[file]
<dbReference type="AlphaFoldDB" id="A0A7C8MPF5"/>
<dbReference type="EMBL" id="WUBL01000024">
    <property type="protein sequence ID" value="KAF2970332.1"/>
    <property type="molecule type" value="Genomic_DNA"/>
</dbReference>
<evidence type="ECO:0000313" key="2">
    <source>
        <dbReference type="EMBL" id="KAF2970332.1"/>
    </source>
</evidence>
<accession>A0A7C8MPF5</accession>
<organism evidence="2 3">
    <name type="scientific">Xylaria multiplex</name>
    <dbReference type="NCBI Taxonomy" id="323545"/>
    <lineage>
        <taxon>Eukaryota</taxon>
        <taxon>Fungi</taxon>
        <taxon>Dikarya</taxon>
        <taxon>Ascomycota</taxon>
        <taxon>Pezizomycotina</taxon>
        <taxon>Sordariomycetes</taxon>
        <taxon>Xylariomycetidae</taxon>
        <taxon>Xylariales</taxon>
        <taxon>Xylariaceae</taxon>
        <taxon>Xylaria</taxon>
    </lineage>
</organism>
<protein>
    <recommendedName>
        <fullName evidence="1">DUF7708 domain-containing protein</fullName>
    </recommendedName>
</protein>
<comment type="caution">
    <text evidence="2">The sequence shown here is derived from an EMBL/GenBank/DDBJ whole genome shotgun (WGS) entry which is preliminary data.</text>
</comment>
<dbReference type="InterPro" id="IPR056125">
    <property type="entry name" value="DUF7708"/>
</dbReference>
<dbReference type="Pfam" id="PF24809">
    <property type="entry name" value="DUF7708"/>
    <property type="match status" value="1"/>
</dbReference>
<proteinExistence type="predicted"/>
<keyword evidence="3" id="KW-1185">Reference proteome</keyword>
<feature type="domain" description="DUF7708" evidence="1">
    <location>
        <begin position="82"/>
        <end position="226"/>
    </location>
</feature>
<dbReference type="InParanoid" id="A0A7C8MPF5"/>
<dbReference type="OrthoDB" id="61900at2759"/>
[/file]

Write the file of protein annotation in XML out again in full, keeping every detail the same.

<dbReference type="AlphaFoldDB" id="A0A7C8MPF5"/>
<dbReference type="EMBL" id="WUBL01000024">
    <property type="protein sequence ID" value="KAF2970332.1"/>
    <property type="molecule type" value="Genomic_DNA"/>
</dbReference>
<evidence type="ECO:0000313" key="2">
    <source>
        <dbReference type="EMBL" id="KAF2970332.1"/>
    </source>
</evidence>
<accession>A0A7C8MPF5</accession>
<organism evidence="2 3">
    <name type="scientific">Xylaria multiplex</name>
    <dbReference type="NCBI Taxonomy" id="323545"/>
    <lineage>
        <taxon>Eukaryota</taxon>
        <taxon>Fungi</taxon>
        <taxon>Dikarya</taxon>
        <taxon>Ascomycota</taxon>
        <taxon>Pezizomycotina</taxon>
        <taxon>Sordariomycetes</taxon>
        <taxon>Xylariomycetidae</taxon>
        <taxon>Xylariales</taxon>
        <taxon>Xylariaceae</taxon>
        <taxon>Xylaria</taxon>
    </lineage>
</organism>
<protein>
    <recommendedName>
        <fullName evidence="1">DUF7708 domain-containing protein</fullName>
    </recommendedName>
</protein>
<comment type="caution">
    <text evidence="2">The sequence shown here is derived from an EMBL/GenBank/DDBJ whole genome shotgun (WGS) entry which is preliminary data.</text>
</comment>
<dbReference type="InterPro" id="IPR056125">
    <property type="entry name" value="DUF7708"/>
</dbReference>
<dbReference type="Pfam" id="PF24809">
    <property type="entry name" value="DUF7708"/>
    <property type="match status" value="1"/>
</dbReference>
<proteinExistence type="predicted"/>
<keyword evidence="3" id="KW-1185">Reference proteome</keyword>
<feature type="domain" description="DUF7708" evidence="1">
    <location>
        <begin position="82"/>
        <end position="226"/>
    </location>
</feature>
<dbReference type="InParanoid" id="A0A7C8MPF5"/>
<dbReference type="OrthoDB" id="61900at2759"/>